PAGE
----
Wounded moose in Minnesota marks growing debate on animal intervention

Wounded moose in Minnesota marks growing debate on animal intervention

The sighting of a wounded moose in Minnesota is another stone in the wall dividing animal right activists and social media on the debate of reducing animal suffering.

A moose with its tail missing in Minnesota sparked a debate that has been slowly boiling since the advent of social media and social media’s interaction with wildlife.

Another debate was ignited when a baby eagle’s wing was broken. The eagle’s nest was broadcasted to thousands of people all over the world and many people viewing the broadcast created an outcry when nothing was being done to help the baby eagle.
Lori Naumann of the Minnesota Department of Natural Resources said, “Social media had a big impact on our decision-making process,” she added, “… My phone blew up. My email blew up.”

With the public pressing about the baby eagle, it was taken to the Raptor Center at the University of Minnesota. There the eaglet was diagnosed with a systemic infection along with the broken wing and the veterinarians there had no choice but to euthanize it after it was clear the eaglet could not survive or live pain-free.

“It started with a little bit of concern and then it just grew into almost violence. I had to delete a few posts and block some people from our page,” Naumann explained.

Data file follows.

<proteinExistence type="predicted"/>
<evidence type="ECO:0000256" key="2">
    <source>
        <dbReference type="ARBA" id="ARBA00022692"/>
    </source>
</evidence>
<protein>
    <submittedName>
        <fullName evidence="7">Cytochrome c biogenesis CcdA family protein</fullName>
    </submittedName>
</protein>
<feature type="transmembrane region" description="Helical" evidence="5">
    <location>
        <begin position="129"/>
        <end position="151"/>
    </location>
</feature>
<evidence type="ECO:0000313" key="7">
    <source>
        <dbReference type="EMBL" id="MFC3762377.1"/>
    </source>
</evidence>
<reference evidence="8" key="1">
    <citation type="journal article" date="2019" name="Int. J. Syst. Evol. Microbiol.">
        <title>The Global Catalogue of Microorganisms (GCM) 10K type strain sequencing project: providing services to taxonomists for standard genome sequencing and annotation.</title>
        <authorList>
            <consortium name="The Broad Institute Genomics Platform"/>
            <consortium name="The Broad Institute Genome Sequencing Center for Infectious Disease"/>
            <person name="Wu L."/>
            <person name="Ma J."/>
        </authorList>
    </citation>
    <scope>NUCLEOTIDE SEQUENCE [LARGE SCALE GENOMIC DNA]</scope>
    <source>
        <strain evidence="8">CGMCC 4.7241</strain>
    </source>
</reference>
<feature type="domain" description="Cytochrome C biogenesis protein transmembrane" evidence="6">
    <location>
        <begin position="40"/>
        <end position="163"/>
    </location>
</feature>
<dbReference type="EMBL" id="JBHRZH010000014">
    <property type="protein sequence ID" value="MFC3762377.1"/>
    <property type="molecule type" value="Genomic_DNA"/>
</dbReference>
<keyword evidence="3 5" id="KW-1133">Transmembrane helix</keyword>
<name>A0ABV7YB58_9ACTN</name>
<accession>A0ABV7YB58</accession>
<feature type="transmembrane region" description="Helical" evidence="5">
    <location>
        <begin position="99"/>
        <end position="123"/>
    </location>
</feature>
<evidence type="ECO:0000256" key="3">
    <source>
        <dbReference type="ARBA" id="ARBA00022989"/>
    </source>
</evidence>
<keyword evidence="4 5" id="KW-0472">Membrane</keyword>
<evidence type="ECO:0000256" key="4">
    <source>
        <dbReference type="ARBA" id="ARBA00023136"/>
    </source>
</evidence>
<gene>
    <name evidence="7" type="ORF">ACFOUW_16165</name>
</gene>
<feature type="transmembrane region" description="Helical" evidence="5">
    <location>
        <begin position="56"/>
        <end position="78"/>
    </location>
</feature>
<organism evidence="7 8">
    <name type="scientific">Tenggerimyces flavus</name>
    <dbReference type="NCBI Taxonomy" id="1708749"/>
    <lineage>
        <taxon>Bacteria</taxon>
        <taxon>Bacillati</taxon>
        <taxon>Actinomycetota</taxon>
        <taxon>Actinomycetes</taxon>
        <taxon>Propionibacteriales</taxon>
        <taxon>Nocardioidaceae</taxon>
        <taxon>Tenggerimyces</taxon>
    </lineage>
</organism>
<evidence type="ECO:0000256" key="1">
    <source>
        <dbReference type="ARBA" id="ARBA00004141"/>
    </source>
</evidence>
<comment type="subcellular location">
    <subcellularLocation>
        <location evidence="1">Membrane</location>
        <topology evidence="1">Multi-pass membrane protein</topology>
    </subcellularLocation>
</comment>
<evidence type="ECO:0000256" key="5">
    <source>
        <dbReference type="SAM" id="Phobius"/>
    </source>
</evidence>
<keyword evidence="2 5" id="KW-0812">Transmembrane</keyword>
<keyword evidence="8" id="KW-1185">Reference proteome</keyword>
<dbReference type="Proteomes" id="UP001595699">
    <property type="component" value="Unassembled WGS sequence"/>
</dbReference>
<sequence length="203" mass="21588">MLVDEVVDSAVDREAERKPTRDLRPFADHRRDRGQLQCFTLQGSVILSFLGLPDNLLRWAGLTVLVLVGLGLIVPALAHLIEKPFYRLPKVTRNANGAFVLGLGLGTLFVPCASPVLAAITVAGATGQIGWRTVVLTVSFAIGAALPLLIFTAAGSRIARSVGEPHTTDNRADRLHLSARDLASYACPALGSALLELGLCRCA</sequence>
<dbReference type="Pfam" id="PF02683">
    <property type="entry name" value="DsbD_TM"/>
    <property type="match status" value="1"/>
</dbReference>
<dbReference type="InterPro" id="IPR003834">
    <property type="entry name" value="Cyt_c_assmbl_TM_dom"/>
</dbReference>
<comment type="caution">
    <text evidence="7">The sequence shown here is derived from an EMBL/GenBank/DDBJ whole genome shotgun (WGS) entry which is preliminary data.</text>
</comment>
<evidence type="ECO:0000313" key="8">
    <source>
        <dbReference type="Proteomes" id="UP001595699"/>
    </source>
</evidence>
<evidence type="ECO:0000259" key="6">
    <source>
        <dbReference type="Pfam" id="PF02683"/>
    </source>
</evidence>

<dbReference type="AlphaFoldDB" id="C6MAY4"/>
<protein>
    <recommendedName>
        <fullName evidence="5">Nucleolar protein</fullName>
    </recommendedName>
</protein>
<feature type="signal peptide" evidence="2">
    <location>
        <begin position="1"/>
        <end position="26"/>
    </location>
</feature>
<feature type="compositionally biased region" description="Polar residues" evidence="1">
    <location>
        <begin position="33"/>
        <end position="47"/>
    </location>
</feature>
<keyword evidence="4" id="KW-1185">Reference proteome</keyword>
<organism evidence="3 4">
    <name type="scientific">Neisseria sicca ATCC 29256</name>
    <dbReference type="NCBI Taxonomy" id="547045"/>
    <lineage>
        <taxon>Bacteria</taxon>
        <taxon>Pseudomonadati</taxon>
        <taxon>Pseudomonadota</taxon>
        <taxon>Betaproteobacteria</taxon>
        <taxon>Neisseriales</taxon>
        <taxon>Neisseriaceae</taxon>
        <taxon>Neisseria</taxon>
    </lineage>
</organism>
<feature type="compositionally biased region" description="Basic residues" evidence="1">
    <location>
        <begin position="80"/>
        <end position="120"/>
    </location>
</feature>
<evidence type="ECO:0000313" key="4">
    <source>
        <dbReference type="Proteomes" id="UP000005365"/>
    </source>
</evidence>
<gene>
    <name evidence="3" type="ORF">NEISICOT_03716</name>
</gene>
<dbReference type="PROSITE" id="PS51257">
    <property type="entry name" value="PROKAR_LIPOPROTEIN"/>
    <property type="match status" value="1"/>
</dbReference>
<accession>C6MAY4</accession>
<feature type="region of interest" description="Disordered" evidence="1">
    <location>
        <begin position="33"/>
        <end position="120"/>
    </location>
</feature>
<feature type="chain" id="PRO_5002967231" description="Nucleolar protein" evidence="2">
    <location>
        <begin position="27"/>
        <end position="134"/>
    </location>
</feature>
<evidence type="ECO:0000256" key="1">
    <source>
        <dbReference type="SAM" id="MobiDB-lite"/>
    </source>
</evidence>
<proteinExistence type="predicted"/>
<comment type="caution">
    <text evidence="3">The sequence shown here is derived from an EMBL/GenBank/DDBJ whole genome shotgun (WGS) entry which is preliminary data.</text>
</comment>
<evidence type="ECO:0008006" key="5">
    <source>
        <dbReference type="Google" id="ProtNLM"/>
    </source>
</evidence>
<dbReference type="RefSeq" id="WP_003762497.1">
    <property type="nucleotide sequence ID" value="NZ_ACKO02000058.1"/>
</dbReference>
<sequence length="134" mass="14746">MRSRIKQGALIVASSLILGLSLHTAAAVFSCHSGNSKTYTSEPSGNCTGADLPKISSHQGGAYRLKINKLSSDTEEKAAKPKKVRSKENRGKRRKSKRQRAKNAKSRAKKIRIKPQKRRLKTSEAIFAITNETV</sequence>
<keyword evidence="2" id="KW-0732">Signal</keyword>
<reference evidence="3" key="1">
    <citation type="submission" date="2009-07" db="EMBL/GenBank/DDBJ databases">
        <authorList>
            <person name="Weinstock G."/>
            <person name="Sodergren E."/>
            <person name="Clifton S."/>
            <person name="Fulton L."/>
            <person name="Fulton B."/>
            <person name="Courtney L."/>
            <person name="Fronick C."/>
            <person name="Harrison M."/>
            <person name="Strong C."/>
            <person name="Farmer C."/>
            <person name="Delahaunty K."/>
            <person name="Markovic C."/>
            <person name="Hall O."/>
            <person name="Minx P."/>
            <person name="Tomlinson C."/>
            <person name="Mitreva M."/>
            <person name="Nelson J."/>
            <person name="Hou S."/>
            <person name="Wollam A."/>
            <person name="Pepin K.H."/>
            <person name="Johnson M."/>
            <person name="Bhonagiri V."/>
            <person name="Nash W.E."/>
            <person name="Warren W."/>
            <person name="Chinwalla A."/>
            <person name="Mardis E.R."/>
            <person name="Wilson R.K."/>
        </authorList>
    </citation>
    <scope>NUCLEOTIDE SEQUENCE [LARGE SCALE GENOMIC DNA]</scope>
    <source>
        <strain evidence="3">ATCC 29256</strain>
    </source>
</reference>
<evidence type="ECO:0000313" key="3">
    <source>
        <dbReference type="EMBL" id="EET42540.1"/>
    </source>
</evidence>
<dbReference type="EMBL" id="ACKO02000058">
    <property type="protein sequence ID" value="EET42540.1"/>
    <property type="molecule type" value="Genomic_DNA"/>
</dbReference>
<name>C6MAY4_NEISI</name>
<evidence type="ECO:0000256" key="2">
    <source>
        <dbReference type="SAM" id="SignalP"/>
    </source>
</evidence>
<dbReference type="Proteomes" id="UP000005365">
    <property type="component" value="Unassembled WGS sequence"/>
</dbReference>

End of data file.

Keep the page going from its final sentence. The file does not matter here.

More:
The range of opinions on animal suffering and wildlife intervention is wide. Many scientists agree that it is necessary to intervene when humans cause animal suffering. It seems social media is dictating how animals are treated for the time being.

Almost countering social media, however, is the work some scholars are writing on reducing suffering. Richard Dawkins, emeritus fellow of New College, Oxford, writes, “The total amount of suffering per year in the natural world is beyond all decent contemplation. During the minute it takes me to compose this sentence, thousands of animals are being eaten alive; others are running for their lives, whimpering with fear; others are being slowly devoured from within by rasping parasites; thousands of all kinds are dying of starvation, thirst and disease.”

The essays produced on reducing the suffering of animals seek to promote the awareness of all wildlife issues. The researchers attempt to treat animals the same way they treat humans in regard to diseases, starvation and violence. They hope to be able to use emotion to reduce the suffering of animals but, they do not want emotion to be the only guiding force.

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